Is Hull Just A ‘Flipping’ Good Place To Invest?

Residential property investors will buy up properties for all sorts of reasons. Some want to take advantage of growing rental yields in growing markets, such as a town or city with a fast growing economy or soaring student population.  Others, however, have shorter-term aims.

The concept of ‘flipping’ a property – buying it with the intention of selling it soon after for a quick profit – is a concept that emerged in the boom years of the 1980s, with the unfortunate corollary that it came to be associated with a period of boom and bust, known as the ‘Lawson Boom’ after then chancellor Nigel Lawson and his loose monetary policy.

However, the idea has not disappeared; the BestHeating Advice Centre has produced its own guide to the best places to ‘flip’ a property in Britain, naming Manchester as the leading city to do this in, followed by Nottingham. Hull came ninth overall, with the city having seen a 36 per cent rise in property prices in the last five years.

Of course, anyone buying a residential property in Hull or anywhere else should consult a solicitor specialising in property beforehand, to deal with all the usual legal issues involved and also to consider any matters of law that might arise in connection with an intention to sell within a particular period.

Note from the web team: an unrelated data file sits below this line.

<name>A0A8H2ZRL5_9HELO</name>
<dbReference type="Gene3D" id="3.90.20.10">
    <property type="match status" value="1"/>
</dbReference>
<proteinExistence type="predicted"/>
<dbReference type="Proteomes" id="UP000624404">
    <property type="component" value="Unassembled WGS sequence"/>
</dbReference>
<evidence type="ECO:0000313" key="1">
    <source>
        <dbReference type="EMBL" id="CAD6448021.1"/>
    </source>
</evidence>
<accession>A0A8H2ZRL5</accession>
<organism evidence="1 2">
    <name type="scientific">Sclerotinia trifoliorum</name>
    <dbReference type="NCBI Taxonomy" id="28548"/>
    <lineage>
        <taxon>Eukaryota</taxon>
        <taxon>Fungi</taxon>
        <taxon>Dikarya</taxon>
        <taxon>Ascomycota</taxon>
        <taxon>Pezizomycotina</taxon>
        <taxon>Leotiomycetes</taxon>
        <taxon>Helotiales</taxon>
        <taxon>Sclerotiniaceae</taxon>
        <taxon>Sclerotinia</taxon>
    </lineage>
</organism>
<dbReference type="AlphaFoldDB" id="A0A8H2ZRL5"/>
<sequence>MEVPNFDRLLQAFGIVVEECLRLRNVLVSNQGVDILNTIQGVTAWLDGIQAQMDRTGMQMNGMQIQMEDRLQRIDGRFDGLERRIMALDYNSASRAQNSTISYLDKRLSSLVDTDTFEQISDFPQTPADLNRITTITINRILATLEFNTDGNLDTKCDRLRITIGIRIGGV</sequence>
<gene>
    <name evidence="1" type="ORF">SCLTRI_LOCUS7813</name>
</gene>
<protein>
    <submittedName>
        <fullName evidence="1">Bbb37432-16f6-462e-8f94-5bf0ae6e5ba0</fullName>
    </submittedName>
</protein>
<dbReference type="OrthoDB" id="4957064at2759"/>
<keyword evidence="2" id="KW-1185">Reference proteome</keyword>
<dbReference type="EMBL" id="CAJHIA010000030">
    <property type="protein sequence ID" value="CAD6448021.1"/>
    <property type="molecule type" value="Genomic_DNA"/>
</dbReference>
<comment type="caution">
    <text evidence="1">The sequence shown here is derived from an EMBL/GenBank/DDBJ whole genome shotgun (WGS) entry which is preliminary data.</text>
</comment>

For instance, BestHeating noted that renovations have added £11,000 to the average value of a property in Hull, but anyone buying properties needs to be aware that some can be altered more than others, due to legal factors like being in a conservation area or the building being listed.

Equally, it may also make a lot of sense to consider making long-term investments as part or all of a portfolio in Hull. After all, if values can rise £36,000 in five years, holding on to them for much longer might bring a far greater profit, especially if plans to grow the city’s economy through developments like becoming a leading centre for offshore wind power bear fruit.